10. ^ Geick A, Eichelbaum M, Burk O (May 2001). "Nuclear receptor response elements mediate induction of intestinal MDR1 by rifampin". J. Biol. Chem. 276 (18): 14581–7. doi:10.1074/jbc.M010173200. PMID 11297522. 

Further reading

  • Watkins RE, Noble SM, Redinbo MR (2002). "Structural insights into the promiscuity and function of the human pregnane X receptor.". Current opinion in drug discovery & development 5 (1): 150–8. PMID 11865669. 
  • Maruyama K, Sugano S (1994). "Oligo-capping: a simple method to replace the cap structure of eukaryotic mRNAs with oligoribonucleotides.". Gene 138 (1-2): 171–4. doi:10.1016/0378-1119(94)90802-8. PMID 8125298. 
  • Suzuki Y, Yoshitomo-Nakagawa K, Maruyama K, et al. (1997). "Construction and characterization of a full length-enriched and a 5'-end-enriched cDNA library.". Gene 200 (1-2): 149–56. doi:10.1016/S0378-1119(97)00411-3. PMID 9373149. 
  • Kliewer SA, Moore JT, Wade L, et al. (1998). "An orphan nuclear receptor activated by pregnanes defines a novel steroid signaling pathway.". Cell 92 (1): 73–82. doi:10.1016/S0092-8674(00)80900-9. PMID 9489701. 
  • Lehmann JM, McKee DD, Watson MA, et al. (1998). "The human orphan nuclear receptor PXR is activated by compounds that regulate CYP3A4 gene expression and cause drug interactions.". J. Clin. Invest. 102 (5): 1016–23. doi:10.1172/JCI3703. PMID 9727070.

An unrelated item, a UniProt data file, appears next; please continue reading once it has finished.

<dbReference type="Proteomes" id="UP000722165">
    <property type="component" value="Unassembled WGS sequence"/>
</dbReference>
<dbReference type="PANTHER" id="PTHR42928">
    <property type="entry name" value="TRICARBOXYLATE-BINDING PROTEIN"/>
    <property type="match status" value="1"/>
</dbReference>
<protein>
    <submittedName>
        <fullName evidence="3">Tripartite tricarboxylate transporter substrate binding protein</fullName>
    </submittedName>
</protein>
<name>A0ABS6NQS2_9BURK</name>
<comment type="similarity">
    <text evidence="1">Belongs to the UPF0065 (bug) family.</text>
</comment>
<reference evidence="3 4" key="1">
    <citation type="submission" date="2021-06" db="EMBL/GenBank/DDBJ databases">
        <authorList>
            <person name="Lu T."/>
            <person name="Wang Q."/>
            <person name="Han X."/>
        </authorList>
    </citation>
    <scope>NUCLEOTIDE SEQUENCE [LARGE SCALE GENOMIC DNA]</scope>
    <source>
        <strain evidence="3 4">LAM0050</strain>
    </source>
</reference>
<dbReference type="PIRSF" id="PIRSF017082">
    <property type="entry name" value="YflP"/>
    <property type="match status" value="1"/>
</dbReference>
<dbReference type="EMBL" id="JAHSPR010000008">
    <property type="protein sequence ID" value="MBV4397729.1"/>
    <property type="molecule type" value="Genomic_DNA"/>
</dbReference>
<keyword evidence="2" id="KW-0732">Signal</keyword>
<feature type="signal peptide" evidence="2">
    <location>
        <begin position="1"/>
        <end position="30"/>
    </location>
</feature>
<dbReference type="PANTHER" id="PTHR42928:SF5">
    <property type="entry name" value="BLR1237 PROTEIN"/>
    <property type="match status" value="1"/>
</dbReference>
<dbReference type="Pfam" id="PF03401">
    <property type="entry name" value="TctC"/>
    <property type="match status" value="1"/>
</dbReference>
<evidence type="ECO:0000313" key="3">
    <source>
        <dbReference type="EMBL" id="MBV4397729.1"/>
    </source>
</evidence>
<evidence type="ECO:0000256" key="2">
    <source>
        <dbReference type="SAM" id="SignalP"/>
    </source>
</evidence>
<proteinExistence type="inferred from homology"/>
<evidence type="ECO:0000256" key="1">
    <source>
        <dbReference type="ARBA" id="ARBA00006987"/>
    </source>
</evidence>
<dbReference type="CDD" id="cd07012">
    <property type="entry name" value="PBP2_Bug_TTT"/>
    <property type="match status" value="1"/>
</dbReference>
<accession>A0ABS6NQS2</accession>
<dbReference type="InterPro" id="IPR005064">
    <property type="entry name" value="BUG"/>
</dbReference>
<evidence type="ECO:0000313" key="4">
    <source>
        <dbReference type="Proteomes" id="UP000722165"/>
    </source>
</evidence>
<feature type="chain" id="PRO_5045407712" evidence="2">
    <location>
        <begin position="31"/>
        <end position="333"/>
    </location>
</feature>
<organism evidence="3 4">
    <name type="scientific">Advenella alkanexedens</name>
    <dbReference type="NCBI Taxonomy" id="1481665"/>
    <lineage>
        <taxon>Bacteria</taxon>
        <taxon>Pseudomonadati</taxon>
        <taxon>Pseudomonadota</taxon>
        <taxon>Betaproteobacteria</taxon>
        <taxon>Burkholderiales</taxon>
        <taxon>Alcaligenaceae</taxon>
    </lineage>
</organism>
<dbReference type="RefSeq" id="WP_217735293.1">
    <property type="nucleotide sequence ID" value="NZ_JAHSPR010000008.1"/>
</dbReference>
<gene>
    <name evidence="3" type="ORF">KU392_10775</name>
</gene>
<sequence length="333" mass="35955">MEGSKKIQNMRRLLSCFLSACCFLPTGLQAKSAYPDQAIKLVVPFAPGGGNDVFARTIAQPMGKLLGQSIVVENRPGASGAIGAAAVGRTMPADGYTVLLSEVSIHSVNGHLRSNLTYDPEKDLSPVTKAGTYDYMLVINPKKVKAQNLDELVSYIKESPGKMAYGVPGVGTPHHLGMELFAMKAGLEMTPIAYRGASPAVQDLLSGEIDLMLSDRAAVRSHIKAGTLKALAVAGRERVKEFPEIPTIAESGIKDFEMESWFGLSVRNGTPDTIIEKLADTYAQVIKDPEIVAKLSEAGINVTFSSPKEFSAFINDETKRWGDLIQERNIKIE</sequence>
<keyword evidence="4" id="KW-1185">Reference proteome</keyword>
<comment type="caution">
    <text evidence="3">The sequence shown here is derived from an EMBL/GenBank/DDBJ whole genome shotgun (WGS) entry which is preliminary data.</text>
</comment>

• Bertilsson G, Heidrich J, Svensson K, et al. (1998). "Identification of a human nuclear receptor defines a new signaling pathway for CYP3A induction.". Proc. Natl. Acad. Sci. U.S.A. 95 (21): 12208–13. doi:10.1073/pnas.95.21.12208. PMID 9770465. 
  • Blumberg B, Sabbagh W, Juguilon H, et al. (1998). "SXR, a novel steroid and xenobiotic-sensing nuclear receptor.". Genes Dev. 12 (20): 3195–205. doi:10.1101/gad.12.20.3195. PMID 9784494. 
  • Dotzlaw H, Leygue E, Watson P, Murphy LC (1999). "The human orphan receptor PXR messenger RNA is expressed in both normal and neoplastic breast tissue.". Clin. Cancer Res. 5 (8): 2103–7. PMID 10473093. 
  • Geick A, Eichelbaum M, Burk O (2001). "Nuclear receptor response elements mediate induction of intestinal MDR1 by rifampin.". J. Biol. Chem. 276 (18): 14581–7. doi:10.1074/jbc.M010173200. PMID 11297522. 
  • Watkins RE, Wisely GB, Moore LB, et al. (2001). "The human nuclear xenobiotic receptor PXR: structural determinants of directed promiscuity.". Science 292 (5525): 2329–33. doi:10.1126/science.1060762. PMID 11408620.